May 9, 2020
by David Ryan
The Sandia Mountains, immediately east of Albuquerque, have several dozen if not over 100 Medallion Trees. They are very large trees that have a round metal medallion (smaller than a silver dollar) mounted on them about chest high from the ground. Each medallion is named for an event that occurred on or around the tree’s germination date. The medallions are briefly mentioned on page 100 of The Gentle Art of Wandering.
The medallion’s creator (or creators) has not been made public. Whoever did make the medallions had the patience to locate very large trees in the Sandias, drill core samples, carefully count the rings, make the medallions, and then return to the tree to mount them.
What an incredible pastime for the medallion creator. And for us, what an incredible way to enhance a hike by spotting one while walking through the mountains. Many of them can be found along or near the Faulty Trail on the east side of the Sandias. The Faulty Trail is featured in Hikes 2 and 14 in the 3rd Edition of 60 Hikes within 60 Miles: Albuquerque. Continue Reading →
April 16, 2020
by David Ryan
Exploring Galena and Dubuque on Foot is a new walking book about two of the most scenic and historic communities in the entire country. Rather than the flat or gently rolling landscape of most of the Midwest, Galena and Dubuque are set in the middle of tall hills, deep valleys, and steep bluffs.
Galena, with its start as a lead-mining boom town in the 1830s and 1840s, has the finest collection of pre-Civil War buildings in the country! Dubuque, too, was a lead-mining boom town. But with a later start than Galena, Dubuque has the finest collection Victorian houses from the second half of the 19th century.
This new book is the result of the continuing popularity of two posts I wrote for this blog in 2013. The first about the public stairways in Dubuque (https://www.gentleartofwandering.com/stairway-wandering-along-the-mississippi-part-1-dubuque-iowa/) and the second about the stairways in Galena (https://www.gentleartofwandering.com/stairway-wandering-along-the-mississippi-river-part-4-galena-il/).
With so many reader visits to the two blog posts, my dog Petey and I decided to take several trips to the area last fall (2019) to see if there was enough material for a public stairway or walking book. In addition to plenty of stairways we found plenty of other items to make for compelling walks. All of the walks in the book take place in areas that were meant to be walked and explored on foot.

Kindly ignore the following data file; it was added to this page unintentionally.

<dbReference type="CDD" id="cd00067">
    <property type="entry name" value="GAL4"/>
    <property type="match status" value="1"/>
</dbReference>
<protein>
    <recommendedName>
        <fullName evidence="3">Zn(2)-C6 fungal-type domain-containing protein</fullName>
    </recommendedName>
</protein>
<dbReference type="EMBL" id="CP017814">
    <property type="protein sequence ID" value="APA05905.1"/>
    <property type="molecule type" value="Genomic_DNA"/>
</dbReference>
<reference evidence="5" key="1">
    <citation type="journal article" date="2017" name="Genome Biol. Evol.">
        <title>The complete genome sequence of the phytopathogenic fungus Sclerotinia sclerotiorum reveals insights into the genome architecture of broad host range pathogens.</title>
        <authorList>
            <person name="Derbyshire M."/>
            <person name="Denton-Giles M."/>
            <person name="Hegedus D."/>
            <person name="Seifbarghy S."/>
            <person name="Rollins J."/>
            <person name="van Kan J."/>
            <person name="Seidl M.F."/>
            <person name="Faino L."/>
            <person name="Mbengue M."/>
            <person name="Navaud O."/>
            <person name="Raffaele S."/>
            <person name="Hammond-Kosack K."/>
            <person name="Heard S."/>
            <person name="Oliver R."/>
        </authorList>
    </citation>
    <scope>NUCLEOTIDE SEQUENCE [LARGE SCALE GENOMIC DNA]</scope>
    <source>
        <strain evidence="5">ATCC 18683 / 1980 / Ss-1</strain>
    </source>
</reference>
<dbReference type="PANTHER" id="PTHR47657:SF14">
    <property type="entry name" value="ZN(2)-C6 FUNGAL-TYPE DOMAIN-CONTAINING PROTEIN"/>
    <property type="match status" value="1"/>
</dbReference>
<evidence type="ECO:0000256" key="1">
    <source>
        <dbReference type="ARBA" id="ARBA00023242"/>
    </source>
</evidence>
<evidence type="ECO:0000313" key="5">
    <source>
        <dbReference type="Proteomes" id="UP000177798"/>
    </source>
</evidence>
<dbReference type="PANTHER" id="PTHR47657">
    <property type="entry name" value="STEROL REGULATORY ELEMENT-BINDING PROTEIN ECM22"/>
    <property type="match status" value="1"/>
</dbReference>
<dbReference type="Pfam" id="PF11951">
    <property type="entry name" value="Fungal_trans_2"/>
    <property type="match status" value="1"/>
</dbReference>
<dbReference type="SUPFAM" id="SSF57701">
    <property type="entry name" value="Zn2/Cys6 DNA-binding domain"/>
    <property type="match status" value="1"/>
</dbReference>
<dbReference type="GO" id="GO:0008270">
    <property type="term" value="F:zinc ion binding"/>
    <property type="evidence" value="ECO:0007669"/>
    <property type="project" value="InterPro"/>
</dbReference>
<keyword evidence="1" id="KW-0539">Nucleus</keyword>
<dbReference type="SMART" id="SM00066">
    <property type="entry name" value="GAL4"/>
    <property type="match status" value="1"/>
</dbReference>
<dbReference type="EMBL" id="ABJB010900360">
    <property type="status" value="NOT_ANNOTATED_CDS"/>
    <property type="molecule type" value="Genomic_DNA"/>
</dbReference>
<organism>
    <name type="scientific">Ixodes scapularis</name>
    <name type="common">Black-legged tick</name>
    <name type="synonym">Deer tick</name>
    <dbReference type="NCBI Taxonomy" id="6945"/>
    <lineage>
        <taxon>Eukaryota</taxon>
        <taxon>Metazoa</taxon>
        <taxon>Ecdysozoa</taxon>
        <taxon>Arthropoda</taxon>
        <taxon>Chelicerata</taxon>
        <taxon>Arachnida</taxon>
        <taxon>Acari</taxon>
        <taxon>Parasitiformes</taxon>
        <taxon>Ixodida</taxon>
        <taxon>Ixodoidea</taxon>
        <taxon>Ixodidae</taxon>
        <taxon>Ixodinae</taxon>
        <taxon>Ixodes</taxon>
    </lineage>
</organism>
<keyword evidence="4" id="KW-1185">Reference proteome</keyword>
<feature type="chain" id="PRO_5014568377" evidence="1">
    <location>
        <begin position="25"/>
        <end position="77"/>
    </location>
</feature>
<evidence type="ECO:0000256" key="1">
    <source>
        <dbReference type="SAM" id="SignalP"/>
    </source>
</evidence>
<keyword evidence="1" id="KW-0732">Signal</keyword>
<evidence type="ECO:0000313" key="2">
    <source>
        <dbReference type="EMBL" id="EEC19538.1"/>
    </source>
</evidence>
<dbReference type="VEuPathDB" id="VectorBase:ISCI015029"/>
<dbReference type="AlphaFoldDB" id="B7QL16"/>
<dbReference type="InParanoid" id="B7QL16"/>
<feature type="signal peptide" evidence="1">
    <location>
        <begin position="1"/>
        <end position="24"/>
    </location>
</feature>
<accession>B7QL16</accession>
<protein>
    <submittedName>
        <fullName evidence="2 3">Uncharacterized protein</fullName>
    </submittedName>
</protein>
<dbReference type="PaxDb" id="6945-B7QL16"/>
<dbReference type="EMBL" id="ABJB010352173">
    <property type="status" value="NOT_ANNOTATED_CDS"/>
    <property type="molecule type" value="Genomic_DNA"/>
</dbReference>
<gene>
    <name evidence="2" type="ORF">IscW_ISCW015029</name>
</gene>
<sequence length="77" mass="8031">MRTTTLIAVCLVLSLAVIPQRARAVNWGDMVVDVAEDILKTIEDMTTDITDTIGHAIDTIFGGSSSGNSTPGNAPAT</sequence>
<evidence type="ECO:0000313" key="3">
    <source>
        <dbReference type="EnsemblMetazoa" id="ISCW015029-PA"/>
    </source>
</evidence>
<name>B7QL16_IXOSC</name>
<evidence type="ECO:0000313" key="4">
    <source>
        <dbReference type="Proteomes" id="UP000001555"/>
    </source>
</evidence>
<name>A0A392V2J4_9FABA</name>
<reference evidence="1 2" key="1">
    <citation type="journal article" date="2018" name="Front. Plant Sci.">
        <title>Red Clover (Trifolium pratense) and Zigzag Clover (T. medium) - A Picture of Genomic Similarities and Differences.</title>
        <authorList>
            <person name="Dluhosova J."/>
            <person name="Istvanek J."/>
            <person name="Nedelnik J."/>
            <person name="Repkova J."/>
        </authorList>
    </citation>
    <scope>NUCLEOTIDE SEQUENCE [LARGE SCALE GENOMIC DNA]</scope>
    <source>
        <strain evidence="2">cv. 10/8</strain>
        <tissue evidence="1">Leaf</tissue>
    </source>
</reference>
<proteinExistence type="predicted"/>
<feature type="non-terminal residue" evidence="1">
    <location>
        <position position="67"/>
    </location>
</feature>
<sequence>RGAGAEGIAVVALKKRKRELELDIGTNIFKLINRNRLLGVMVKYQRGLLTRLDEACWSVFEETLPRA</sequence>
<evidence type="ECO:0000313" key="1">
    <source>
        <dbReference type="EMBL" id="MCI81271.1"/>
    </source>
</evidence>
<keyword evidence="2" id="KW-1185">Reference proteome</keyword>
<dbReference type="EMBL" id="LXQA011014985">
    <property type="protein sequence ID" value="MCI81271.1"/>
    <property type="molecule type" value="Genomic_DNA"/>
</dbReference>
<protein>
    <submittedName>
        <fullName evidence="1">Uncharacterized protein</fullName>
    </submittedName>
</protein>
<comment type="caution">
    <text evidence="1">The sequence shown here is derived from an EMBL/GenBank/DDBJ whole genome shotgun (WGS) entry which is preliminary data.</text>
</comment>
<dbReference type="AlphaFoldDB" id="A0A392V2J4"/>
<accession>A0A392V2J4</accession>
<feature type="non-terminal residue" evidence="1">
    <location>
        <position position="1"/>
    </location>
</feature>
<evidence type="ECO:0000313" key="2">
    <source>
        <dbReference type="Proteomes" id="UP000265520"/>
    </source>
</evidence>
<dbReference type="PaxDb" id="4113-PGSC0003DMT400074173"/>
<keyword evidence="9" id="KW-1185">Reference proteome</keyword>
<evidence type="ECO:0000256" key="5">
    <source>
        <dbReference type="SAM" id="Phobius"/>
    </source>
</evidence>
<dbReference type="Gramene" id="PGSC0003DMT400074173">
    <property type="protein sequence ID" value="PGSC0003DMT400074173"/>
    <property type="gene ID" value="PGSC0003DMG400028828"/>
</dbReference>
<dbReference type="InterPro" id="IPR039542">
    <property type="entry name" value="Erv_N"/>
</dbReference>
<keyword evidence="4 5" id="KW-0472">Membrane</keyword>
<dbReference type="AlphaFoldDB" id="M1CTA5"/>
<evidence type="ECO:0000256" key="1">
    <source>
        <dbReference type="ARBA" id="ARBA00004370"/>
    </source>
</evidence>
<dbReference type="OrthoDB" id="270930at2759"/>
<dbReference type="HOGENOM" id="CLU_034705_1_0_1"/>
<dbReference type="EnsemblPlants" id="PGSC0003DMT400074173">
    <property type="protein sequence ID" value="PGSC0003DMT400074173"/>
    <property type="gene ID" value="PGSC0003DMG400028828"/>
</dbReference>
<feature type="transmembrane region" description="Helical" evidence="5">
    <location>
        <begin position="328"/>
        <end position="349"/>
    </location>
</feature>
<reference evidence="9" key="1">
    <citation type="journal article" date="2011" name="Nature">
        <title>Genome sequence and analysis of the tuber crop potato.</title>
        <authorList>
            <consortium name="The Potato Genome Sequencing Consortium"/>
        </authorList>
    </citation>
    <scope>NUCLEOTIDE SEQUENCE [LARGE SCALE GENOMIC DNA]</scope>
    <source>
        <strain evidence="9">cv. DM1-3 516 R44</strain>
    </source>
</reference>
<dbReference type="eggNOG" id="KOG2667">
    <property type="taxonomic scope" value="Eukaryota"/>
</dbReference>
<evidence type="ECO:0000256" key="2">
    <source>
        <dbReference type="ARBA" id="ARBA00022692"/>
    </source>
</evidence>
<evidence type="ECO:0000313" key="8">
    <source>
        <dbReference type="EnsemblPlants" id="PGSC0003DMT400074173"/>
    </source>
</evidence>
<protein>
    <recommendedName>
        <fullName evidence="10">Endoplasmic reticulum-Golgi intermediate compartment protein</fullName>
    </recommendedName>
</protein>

One of the Galena walks traces the footsteps of Ulysses S. Grant and visits all the places that impacted his life during the year he lived in Galena just before the Civil War. Had Grant not come to Galena to work in his father’s leather business in April 1860, Grant would never have had the opportunity to become the general who won the Civil War and who then went on to become the 18th President of the United States. To get from his pre-Civil War home to his place of work, Grant had to take a stairway that has 252 steps today.
One of the walks in Dubuque takes advantage of one of the handful of funicular (incline) railroads remaining in the country. Another walk in Dubuque climbs into a historic neighborhood on a 173-step stairway that is almost magical. You’ll feel like Dorothy and Toto landing in Oz when you reach the top.
The book has 144 pages, 5 maps, and over 100 photographs. The book is available on this website (https://www.gentleartofwandering.com/get-the-books/) and will soon be available at other outlets.
September 19, 2019
by David Ryan
A major tenet from The Gentle Art of Wandering is that, no matter where you are, you can always find something interesting. On a recent trip to the Midwest, my dog Petey and I wandered around looking for old Tied Houses.
Tied houses were taverns owned by a large or local brewery. The tavern was tied to the brewery for the beer they sold. Tied houses were very common at the turn of the last century and obviously went dark in 1920 with the coming of Prohibition. One of the provisions of Repeal at the end of 1933 was to eliminate the practice of tied houses. Breweries were now required to sell their product to a distributor who in turn sold the beer to a tavern or retailer. This three-tier distribution system is still in place today. A notable exemption from the three-tier system are brewpubs and craft breweries.
Continue Reading →